Arthur Andersen Case

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1. What did Arthur Anderson contribute to the Enron disaster? Arthur Andersen (AA) contributed to the Enron disaster when AA consulting became its own separate entity, named Accenture. Revenues from consulting services surpassed revenue from auditing services. A natural competitiveness grew between the two rivals and this is where the problems began to start. Management held maximinizing revenues as their primary focus of success and promotions/bonuses were based on this factor. The CEO of AA, Joe Berardino, was an extremely aggressive pursuer of revenue. This set a negative culture at the top of the company and partners were expected to comply and atttain that demand. In addition, AA recognized the retention of audit clients as imperative and a loss of a client would be detrimental to an auditor’s career. This is where the issue in regards to auditors standing up to management and the client became unclear. AA was the only firm to allow the partner in charge of the audit to override a ruling of the quality control partner. The auditor had a fiduciary duty to the shareholders of the company being audited not to the company itself. Another major contributing factor was AA’s approval of Special Purpose Entities (SPE) that was used to generate false profits, hide losses and keep any undesirable information off Enron’s financial statements.

2. Which Arthur Andersen decisions were faulty?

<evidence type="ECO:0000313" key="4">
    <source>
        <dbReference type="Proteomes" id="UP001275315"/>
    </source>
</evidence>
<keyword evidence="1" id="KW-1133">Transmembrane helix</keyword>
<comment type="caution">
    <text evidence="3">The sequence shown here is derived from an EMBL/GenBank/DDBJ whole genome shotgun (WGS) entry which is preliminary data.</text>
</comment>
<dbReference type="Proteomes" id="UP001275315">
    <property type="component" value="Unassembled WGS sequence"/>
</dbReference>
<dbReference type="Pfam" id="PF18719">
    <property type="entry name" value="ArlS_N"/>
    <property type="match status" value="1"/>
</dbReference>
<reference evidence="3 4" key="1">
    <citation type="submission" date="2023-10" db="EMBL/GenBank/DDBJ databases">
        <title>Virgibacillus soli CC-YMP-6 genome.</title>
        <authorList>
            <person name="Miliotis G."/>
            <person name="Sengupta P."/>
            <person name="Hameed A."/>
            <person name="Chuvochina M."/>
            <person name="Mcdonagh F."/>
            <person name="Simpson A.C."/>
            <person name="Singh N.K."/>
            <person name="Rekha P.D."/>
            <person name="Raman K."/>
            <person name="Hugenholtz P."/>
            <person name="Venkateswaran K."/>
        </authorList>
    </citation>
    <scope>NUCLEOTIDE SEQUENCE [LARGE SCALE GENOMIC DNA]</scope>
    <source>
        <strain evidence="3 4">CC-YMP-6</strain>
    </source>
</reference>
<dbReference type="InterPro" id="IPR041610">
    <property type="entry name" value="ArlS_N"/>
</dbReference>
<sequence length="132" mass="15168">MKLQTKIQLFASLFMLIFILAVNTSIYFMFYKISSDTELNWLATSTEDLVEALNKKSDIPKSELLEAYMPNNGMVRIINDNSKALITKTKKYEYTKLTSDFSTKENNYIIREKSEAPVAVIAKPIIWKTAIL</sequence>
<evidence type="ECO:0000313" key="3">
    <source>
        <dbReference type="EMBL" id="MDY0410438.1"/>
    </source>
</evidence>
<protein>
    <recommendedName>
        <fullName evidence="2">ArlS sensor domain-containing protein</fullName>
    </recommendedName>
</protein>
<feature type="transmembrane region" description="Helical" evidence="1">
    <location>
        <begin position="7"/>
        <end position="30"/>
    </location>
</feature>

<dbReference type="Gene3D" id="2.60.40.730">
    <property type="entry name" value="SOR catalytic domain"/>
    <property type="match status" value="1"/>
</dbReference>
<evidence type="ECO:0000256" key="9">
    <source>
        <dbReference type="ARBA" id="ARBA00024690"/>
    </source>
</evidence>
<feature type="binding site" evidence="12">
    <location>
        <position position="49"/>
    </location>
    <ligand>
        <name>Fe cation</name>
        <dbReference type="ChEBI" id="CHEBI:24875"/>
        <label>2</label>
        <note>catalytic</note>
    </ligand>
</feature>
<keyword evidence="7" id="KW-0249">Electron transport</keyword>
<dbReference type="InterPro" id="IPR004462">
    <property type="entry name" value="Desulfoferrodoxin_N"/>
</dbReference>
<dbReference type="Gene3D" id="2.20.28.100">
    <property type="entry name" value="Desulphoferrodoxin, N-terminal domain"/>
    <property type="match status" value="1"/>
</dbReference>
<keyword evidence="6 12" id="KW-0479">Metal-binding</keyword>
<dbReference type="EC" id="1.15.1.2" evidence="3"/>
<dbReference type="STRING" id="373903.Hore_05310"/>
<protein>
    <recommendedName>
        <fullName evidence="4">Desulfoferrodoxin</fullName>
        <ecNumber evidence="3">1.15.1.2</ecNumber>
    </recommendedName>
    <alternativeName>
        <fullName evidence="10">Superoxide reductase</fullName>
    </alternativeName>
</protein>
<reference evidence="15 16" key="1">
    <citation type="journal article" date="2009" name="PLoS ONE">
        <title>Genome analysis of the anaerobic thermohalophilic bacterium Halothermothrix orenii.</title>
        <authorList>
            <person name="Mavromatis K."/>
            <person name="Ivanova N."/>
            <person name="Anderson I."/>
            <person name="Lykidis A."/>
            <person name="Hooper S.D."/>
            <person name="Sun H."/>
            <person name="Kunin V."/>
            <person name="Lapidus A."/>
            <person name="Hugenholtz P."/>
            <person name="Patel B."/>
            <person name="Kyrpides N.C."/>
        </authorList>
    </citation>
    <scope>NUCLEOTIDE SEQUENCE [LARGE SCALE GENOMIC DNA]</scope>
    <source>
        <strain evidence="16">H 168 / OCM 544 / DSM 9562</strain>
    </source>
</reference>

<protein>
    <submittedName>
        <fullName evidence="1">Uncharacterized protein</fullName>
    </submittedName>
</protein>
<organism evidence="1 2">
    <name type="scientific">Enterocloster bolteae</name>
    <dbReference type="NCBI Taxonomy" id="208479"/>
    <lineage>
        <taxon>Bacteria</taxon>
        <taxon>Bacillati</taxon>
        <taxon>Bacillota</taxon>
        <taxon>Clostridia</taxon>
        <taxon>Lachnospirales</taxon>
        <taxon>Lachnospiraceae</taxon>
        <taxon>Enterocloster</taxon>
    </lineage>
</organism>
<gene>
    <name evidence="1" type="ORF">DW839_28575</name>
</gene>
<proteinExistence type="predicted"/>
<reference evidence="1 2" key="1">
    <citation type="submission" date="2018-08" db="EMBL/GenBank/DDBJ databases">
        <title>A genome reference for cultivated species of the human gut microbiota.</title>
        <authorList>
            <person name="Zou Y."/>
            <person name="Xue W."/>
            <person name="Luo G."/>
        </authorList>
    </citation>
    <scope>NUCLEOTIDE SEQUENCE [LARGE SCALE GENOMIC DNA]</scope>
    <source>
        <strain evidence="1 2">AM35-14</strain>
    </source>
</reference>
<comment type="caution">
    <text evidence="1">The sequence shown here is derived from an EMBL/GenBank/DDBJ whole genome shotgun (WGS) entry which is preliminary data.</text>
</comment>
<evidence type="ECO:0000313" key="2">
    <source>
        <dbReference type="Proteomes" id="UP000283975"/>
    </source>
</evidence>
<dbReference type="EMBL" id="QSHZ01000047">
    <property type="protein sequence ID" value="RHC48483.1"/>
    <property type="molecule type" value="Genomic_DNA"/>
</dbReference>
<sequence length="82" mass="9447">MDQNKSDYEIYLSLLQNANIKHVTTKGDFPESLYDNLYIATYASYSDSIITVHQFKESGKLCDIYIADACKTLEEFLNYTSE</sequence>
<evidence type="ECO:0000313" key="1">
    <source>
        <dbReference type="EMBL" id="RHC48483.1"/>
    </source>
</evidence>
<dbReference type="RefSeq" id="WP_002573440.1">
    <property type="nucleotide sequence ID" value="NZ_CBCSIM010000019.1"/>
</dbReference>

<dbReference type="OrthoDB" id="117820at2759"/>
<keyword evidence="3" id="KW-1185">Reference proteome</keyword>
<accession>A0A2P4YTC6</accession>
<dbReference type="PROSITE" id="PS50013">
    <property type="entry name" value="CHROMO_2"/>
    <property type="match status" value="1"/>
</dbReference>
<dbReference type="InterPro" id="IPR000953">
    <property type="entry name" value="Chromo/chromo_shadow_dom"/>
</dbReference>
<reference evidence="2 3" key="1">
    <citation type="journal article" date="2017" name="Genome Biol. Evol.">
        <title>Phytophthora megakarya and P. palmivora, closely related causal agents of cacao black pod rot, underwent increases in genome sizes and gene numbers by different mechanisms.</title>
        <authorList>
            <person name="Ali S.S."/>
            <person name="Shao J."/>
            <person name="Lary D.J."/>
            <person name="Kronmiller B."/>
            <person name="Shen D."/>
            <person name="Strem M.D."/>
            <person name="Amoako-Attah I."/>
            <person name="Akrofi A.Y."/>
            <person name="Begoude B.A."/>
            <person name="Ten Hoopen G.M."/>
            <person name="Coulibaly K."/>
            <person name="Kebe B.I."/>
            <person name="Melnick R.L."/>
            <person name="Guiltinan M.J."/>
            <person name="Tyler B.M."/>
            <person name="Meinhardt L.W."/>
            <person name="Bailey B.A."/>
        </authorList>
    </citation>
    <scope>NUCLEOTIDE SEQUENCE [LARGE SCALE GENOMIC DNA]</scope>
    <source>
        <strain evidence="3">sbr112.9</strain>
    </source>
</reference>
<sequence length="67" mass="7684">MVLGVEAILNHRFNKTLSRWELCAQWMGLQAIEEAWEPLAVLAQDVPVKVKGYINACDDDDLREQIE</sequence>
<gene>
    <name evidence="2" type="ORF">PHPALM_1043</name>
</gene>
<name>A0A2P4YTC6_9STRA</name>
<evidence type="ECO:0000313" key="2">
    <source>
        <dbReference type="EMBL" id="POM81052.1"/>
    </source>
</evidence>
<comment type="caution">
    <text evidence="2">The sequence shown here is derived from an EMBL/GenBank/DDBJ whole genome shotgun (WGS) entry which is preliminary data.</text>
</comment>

AA made many decisions in regards to the Enron audit which led to their ultimate downfall. Briefly discussed below are some decisions made by AA that failed to adhere to GAAP. AA approved the structure of many Special Purpose Entities (SPE) that were used to generate false profits, hide losses, keep financing off Enron’s consolidated financial statements, and failed to meet the required outsider 3 percent equity at risk, and decision control criteria for non consolidation. In addition, various transactions between Enron and the SPEs were not in the interest of Enron shareholders since: * Enron profits and cash flows were manipulated and grossly inflated which mislead investors and falsely boosted management bonus. * Extraordinarily overgenerous deals, fees, and liquidation arrangements were made by Fastow, or under his influence, with SPEs owned by Fastow, his family, and Kopper, who was also an employee of Enron. AA failed to recognize GAAP by allowing Enron to record shares issued as an increase in shareholders equity even though they were issued for notes receivable and not cash. It did not find significant audit evidence, or did not act upon evidence found, related to erroneous valuation of shares or share rights transferred to SPEs. Furthermore, AA did not act upon evidence found in regards to side deals between Enron and banks removing the banks’ risk from transactions such as: * Numerous prepay deals for energy futures even though AA made a presentation to Enron on the GAAP and AA requirements that prohibited such arrangements. AA failed to inform Enron’s audit committee that Andrew Fastow (Enron’s CFO), and his assistants were involved in significant conflict of interest situations without appropriate alternative means of managing these conflicts. The decision to allow the partner in charge of the Enron’s audit (David Duncan) to override a ruling of the quality control partner (Carl Bass) was a faulty decision by AA. The final disintegration of AA was caused by its decision to shred Enron audit documents and the conviction on the charge of obstruction of justice that resulted. AA tried to argue that it was company policy to destroy extraneous and redundant material and that they were simply trying to get organized . However, this argument backfired against AA once Duncan testified against AA. 3. What was the prime motivation behind the decisions of Arthur Andersen’s audit partners on the Enron, Worldcom, Waste Management, and Sunbeam audits: the public interest or something else? Cite examples that reveal this...
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